Visualising (not so) Big Data

Facebook is a frequently used source for information. We do not know all kinds of such data queries and reutilisations……. But we know some amazing visualsations made out of these big data.

Faces of Facebook

Here’s by Natalia Rojas: 2013-12-01_facesfacebookMore than

2013-12-01_facesfacebook0on one page.

And here I am lost in pixels

2013-12-01_facesfacebook3and with an image.

2013-12-01_facesfacebook4Guess who is number 1 in facebook?

With a little bit of narcissism

If one loves to be part of an exhibition facebook is the source, too. And Intel provides the exhibition on


2013-12-01_museumofme2The words I used in facebook:

2013-12-01_museumofme4And my graph.



At the end of some minutes editing this blog there were 166 new faces on facebook

2013-12-01_facebook#And this happens in an Internet minute according to :


End of the Web

DAVID GELERNTER ( wrote an article in Wired 02.01.13 with a very definitive title:

The End of the Web, Search, and Computer as We Know It


‘ … today, the most important function of the internet is to deliver the latest information, to tell us what’s happening right now. That’s why so many time-based structures have emerged in the cybersphere: to satisfy the need for the newest data. Whether tweet or timeline, all are time-ordered streams designed to tell you what’s new.’ …’ By adding together every timestream on the net — including the private lifestreams that are just beginning to emerge — into a single flood of data, we get the worldstream: a way to picture the cybersphere as a whole. No one can see the whole worldstream, because much of the information flowing through it is private. But everyone can see part of it.

This future doesn’t just kill the operating system, browser, and search as we know it — it changes the meaning of “computer” as we know it, too. Whether large or small (e.g., a smartphone), a computer’s main function in the near future will be tuning in to — as a car radio tunes in a broadcast station — the constantly flowing global cyberflow. We won’t care much about the computer devices themselves since we’ll be more focused on the world of information … and our lives as attached to it.’

Trivial, revolutionary? A Fact to be considered!

Given all the already existing stream aggregators like Squirro, netvibes, Flipboard, Google Currents etc. etc. does this not sound quite trivial? May be, but it’s a fact to be considered in designing information sites. What’s the role of static websites, RSS feeds, SEO, linked twitter accounts and all the social media in the context of this (not so) new user behaviour?

Will we use in the future mainly virtual websites built on (semantic) searches adapted to our interests … and going to specific websites only (and rarely) when there’s a need to dig deeper?  Challenging situation!

Social Media – Infographical Information

Social Media are state of the art.

But which one to use, which one to follow? Mobile,  desktop?

See the infographics by about Facebook, Google+, Twitter, Pinterest, Instagram, Linkedin.

Pages-vs-Plus1–> more

And it’s mobile and it’s Africa!



Two People – One Opinion

‘Social Media Are Here to Stay’

sm-part1Interview, Credit Suisse Bulletin, September 27, 2012. IPad Edition


Crowd sourced stats

Everybody knows the crowd sourced open street map.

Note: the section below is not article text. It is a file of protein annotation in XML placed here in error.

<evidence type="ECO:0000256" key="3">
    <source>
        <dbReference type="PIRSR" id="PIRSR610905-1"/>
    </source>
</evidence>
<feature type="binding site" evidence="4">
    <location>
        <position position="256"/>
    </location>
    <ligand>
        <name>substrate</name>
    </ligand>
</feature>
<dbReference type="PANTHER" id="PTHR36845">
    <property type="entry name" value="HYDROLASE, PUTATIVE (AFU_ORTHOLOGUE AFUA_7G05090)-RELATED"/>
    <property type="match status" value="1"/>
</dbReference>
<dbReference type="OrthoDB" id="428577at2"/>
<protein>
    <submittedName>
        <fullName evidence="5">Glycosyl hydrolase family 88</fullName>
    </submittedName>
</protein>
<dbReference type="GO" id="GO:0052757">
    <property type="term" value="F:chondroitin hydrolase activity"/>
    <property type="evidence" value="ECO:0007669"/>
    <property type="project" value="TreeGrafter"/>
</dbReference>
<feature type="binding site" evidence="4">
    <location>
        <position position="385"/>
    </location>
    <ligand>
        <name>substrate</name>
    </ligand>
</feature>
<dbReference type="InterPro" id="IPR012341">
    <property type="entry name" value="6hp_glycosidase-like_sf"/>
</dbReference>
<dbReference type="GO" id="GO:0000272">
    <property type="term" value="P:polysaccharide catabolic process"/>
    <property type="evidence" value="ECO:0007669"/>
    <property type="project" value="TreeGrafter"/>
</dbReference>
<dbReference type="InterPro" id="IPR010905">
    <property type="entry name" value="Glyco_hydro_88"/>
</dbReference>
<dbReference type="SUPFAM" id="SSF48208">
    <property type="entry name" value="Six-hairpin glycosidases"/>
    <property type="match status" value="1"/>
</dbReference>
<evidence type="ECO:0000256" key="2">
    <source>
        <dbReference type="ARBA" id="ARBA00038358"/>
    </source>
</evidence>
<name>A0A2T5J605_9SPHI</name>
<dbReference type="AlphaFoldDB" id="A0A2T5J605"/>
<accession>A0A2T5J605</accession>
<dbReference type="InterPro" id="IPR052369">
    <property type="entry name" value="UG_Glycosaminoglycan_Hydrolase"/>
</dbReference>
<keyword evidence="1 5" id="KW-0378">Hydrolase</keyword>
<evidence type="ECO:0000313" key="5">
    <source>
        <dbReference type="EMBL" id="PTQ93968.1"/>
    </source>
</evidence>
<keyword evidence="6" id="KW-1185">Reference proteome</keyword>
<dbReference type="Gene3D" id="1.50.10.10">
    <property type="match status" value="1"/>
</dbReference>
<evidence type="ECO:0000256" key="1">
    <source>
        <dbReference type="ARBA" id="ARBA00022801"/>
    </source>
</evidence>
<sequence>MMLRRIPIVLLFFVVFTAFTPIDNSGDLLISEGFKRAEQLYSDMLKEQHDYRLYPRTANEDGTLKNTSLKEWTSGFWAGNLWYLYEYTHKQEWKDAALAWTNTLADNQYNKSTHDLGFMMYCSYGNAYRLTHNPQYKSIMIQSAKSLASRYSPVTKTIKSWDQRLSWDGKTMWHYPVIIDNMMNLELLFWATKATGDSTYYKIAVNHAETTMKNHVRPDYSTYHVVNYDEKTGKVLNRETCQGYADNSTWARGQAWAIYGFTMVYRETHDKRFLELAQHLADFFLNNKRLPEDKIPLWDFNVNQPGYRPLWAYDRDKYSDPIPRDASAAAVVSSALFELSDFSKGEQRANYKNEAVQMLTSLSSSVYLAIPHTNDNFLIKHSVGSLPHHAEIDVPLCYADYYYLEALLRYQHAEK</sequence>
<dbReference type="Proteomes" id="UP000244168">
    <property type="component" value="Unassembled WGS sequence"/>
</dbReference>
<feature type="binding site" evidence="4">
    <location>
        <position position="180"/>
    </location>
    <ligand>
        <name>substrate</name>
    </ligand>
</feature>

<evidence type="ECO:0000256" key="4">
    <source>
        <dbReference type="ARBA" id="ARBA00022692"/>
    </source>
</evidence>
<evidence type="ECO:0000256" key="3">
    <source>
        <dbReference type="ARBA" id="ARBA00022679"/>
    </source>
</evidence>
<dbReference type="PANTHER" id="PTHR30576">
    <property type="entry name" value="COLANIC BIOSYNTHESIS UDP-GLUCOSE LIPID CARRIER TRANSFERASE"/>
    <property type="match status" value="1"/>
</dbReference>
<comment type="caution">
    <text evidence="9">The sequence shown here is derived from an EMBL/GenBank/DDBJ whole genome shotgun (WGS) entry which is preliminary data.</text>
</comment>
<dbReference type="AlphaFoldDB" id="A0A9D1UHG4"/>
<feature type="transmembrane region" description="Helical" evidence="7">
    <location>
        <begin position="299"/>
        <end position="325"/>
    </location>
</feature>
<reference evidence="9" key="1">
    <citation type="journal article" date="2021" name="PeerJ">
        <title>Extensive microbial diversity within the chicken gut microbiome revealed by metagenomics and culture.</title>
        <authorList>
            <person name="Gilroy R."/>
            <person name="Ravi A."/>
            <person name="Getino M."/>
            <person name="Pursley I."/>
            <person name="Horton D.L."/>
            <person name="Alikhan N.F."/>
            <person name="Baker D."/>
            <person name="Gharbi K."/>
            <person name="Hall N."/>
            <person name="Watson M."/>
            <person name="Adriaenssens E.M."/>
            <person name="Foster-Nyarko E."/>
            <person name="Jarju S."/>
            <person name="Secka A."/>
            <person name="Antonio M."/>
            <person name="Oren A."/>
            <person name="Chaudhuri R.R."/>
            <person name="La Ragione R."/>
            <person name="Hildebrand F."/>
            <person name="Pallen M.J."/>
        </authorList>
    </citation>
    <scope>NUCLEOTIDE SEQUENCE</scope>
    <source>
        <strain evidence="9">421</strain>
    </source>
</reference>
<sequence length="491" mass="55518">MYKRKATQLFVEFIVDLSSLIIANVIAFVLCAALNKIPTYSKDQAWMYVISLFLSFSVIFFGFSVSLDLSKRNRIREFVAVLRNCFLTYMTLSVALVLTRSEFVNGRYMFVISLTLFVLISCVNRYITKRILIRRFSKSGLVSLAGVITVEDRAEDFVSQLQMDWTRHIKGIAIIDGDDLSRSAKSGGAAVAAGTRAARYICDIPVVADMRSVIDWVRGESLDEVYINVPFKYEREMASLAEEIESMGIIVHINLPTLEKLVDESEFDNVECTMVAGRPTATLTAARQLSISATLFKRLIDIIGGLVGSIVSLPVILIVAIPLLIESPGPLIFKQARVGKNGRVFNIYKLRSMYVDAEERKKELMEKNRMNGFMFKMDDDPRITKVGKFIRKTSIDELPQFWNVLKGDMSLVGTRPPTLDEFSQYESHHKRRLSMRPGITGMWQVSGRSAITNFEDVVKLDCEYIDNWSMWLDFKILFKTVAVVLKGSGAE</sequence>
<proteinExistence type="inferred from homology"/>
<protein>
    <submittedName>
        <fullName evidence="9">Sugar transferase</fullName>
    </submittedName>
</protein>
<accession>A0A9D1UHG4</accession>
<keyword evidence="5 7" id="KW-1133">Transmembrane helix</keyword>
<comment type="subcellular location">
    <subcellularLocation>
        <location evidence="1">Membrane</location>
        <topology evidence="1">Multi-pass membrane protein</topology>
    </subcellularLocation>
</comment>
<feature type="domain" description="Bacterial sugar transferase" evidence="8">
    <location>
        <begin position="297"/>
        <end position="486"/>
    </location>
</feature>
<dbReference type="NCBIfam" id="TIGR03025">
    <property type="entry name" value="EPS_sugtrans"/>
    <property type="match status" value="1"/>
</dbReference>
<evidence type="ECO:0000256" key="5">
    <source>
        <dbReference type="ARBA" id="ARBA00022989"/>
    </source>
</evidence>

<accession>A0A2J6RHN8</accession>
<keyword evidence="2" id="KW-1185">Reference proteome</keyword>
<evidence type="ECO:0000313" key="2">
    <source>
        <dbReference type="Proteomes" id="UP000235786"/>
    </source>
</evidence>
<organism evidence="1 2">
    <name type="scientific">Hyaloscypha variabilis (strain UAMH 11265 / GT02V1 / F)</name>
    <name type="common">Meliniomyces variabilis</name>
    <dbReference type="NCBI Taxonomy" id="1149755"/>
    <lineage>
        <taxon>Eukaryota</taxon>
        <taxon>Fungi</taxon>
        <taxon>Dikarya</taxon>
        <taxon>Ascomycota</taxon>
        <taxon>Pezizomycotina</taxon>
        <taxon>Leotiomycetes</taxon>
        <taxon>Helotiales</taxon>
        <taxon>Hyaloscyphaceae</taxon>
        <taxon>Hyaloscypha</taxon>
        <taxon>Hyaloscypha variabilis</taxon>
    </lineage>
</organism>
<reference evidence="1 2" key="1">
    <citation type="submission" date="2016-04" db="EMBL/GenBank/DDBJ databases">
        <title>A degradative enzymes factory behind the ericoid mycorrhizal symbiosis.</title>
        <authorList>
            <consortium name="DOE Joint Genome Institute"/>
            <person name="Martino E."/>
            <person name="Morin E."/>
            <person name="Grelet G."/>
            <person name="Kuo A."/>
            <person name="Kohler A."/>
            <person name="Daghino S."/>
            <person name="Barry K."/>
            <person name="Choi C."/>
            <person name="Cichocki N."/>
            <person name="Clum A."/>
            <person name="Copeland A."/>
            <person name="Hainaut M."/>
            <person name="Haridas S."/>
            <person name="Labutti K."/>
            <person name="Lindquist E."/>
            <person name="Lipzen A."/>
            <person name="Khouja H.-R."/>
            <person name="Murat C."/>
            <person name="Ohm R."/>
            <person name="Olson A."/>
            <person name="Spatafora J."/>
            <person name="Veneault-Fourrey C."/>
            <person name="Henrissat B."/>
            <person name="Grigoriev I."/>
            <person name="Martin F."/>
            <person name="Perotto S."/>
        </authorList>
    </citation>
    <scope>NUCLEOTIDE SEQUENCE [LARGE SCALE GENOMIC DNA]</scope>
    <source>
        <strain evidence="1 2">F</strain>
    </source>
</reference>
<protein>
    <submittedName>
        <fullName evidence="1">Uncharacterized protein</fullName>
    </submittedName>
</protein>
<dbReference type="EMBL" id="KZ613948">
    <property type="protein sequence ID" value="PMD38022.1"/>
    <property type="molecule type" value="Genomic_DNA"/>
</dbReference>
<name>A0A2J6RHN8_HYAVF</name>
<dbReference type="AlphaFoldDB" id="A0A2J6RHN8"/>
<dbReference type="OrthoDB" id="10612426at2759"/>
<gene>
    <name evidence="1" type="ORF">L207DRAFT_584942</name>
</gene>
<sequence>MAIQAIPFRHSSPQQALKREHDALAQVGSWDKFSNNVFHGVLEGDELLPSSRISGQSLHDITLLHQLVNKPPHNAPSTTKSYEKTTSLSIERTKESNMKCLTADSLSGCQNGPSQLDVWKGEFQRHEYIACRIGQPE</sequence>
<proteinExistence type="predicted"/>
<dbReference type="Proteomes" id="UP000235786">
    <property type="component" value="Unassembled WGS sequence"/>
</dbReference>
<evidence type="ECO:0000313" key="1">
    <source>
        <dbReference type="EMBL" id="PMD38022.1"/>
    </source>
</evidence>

There are also a crowd sourced stats: numbeo. Self declaration of is as follows:

‘Numbeo is the biggest free database of user contributed data about cities and countries worldwide, especially living conditions: cost of living, housing indicators, health care systems, traffic, crime and pollution.’

It’s not the (harmonized) price index statistical agencies disseminate. It’s much more pragmatic and useful for detailed information about single prices at specific locations.

I didn’t compare with official indexes. To do this would be an interesting task … and a quality check.

RSS aka twitter

In their using twitter as a social media Statistical Institutes are in good company.

A new study asks what role twitter plays for news organisations and says:  …. that 13 major news organizations ‘use Twitter in limited ways-primarily as an added means to disseminate their own material. Both the sharing of outside content and engagement with followers are rare. The news content posted, moreover, matches closely the news events given priority on the news organizations’ legacy platforms.’

‘For nearly every news organization, Twitter has become a regular part of the daily news outreach. But there are questions about how those organizations actually use the technology: How often do they tweet? What kind of news do they distribute? To what extent is Twitter used as a new reporting tool or as a mechanism for gathering insights from followers?’

Nieman Journalism Lab (Megan Garber) summarizes:

‘As much as we tout Twitter for its conversational abilities — for its revolutionary capacity to create discursive, rather than simply distributive, relationships with news consumers — many major news organizations are still using the service as, pretty much, a vehicle for self-promotion. ……Twitter functions as an RSS feed or headline service for news consumers, with links ideally driving traffic to the organization’s website.’ … ‘As a microscopic — and, also, telescopic — look into news outlets’ practices, the study’s findings offer a pretty strong counterargument to the assumption that social media in general, and Twitter in particular, are ushering in a golden age of audience engagement, democratic discourse, etc., etc.’